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It’s unclear whether all the memorials are for people or also include pets.

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The elements take their toll within a few years.

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Behind every site is a story that’s important to someone.

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But each of these loving memorials is technically illegal, and they certainly seem to be proliferating.  The state government recently gave notice that it will remove them all soon.

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Poka’i Bay is a lovely place.

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Hawaiian canoes line the sandy shore.

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The breakwater makes a great hangout and diving spot.

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This girl’s a lot braver than me.

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Looks like fun!

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Another great day on the Waianae Coast.

Sea turtle surprise at Kahana Bay

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Just kickin’ back near the boat ramp at Kahana Bay when this Green Sea Turtle popped up to say hello.

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A nice surprise.  When you go looking for turtles you hardly see them sometimes.

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This one seemed pretty friendly and curious.

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Sea turtles are fun to watch but you shouldn’t try to touch or ride them.  They are threatened species protected by federal and state law.

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Bay Area interlude: Part VI

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Interesting shorebirds on Rockaway Beach in Pacifica, south of San Francisco.

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Such a nice little spot, and quite often empty.

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Rockaway is really two beaches, bisected by a motel and restaurant parking lot.

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Many of the seagulls have bright red beaks, which isn’t the case in The City as far as I remember.

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The birds seem to know something we don’t.

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And there it is: a Grey Whale breaks the surface and quickly splashes down again.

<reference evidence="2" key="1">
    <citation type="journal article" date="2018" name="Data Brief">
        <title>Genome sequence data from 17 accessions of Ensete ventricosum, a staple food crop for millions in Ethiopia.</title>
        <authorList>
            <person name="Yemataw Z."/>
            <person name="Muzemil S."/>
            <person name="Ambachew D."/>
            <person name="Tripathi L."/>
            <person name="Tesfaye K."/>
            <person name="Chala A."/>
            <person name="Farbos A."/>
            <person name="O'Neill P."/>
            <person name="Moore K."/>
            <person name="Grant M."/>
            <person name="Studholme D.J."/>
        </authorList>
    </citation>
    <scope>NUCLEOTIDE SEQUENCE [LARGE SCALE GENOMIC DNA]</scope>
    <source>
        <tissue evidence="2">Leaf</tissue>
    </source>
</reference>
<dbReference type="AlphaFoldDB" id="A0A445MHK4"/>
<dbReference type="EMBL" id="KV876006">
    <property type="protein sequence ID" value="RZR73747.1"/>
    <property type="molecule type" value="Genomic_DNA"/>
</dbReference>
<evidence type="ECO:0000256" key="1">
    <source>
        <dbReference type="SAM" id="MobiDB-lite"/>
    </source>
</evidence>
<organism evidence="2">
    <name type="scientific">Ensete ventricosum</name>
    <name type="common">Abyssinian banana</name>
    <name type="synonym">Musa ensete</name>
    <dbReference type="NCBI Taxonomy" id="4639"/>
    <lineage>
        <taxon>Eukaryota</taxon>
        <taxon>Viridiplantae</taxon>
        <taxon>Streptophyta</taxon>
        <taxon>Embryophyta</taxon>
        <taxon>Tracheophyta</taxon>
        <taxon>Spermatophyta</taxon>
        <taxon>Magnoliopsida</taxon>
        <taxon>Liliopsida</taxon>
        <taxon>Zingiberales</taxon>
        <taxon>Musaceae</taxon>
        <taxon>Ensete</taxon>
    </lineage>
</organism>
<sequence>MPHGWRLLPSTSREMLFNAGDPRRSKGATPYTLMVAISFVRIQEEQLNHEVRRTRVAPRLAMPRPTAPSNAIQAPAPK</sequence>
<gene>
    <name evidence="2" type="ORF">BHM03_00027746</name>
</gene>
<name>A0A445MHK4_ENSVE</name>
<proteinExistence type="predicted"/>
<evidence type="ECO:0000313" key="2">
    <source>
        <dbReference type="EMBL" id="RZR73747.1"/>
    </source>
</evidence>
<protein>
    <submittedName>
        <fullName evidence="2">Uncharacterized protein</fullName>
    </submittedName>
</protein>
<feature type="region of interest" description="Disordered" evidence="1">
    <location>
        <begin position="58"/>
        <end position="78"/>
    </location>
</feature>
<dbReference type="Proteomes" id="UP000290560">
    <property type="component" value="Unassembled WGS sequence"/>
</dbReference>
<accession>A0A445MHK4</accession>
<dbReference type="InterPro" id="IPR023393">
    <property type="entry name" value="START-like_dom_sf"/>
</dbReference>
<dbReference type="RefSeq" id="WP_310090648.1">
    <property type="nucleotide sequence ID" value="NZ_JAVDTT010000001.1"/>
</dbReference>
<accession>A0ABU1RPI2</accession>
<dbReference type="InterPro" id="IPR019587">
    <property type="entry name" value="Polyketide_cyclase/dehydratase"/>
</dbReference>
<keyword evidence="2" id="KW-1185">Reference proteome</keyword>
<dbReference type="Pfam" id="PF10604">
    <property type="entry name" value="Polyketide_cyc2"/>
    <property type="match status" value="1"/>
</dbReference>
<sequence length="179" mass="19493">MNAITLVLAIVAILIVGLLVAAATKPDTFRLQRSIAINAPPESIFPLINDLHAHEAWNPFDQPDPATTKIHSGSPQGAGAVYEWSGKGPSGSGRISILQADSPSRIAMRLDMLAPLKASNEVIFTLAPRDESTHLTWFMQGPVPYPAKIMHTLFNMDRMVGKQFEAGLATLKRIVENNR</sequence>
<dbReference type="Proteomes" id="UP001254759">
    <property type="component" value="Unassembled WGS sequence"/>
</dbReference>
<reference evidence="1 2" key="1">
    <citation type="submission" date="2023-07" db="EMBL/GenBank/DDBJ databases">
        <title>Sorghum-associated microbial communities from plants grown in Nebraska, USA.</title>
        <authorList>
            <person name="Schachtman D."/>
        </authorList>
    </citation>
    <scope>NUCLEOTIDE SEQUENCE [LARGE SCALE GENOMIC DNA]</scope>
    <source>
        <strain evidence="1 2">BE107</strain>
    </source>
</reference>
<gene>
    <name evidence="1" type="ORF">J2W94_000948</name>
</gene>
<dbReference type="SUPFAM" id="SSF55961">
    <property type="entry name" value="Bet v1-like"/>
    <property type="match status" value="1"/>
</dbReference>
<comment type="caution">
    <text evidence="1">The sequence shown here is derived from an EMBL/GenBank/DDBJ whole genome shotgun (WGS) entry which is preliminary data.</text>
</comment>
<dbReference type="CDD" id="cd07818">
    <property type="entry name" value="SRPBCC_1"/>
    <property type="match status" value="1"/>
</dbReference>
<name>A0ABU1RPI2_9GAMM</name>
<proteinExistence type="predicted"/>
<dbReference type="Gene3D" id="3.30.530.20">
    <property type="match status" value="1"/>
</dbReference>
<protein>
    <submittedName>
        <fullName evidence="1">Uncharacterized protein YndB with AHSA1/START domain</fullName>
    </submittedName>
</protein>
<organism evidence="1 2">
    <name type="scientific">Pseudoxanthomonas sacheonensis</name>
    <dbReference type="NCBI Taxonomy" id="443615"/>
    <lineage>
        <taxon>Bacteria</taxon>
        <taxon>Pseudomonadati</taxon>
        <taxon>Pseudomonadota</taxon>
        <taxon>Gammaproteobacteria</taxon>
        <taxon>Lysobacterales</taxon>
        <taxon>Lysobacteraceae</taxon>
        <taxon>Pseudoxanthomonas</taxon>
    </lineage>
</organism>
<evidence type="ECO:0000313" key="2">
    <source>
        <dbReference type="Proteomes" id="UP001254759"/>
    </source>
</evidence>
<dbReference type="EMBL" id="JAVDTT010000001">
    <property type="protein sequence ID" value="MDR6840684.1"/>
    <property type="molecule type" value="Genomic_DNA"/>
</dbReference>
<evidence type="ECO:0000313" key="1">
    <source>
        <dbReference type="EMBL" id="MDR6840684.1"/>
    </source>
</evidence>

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It splashes its flukes for us a few times…

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…. and rolls around playfully.

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Looks like fun.

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Linda Mar Beach is a little further south, and has a nice bunny break for those who aren’t quite ready for Waimea Bay.

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It’s a much bigger beach with a lot more going on, but still pretty mellow.

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And it has the world’s coolest Taco Bell.  Yep, that’s a Taco Bell right on the beach.  It has huge windows and a lanai with a takeout window.  Pretty amazing that it hasn’t been turned into something swankier yet.  Just fine with me.

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Montara Beach is even further south.  It’s huge and empty.

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Lots of ice plant on the bluff above.

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And more whales!

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Thar she blows!  Just had to say it.

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Looks like a mother and calf.

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Beautiful sight.

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Time for us to migrate too as the Pacific fog creeps over the hills toward Crystal Springs Reservoir and the Peninsula.

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And five hours later I’m looking at the South Shore of Oahu, with Hanauma Bay on the right.  It’s great to be home.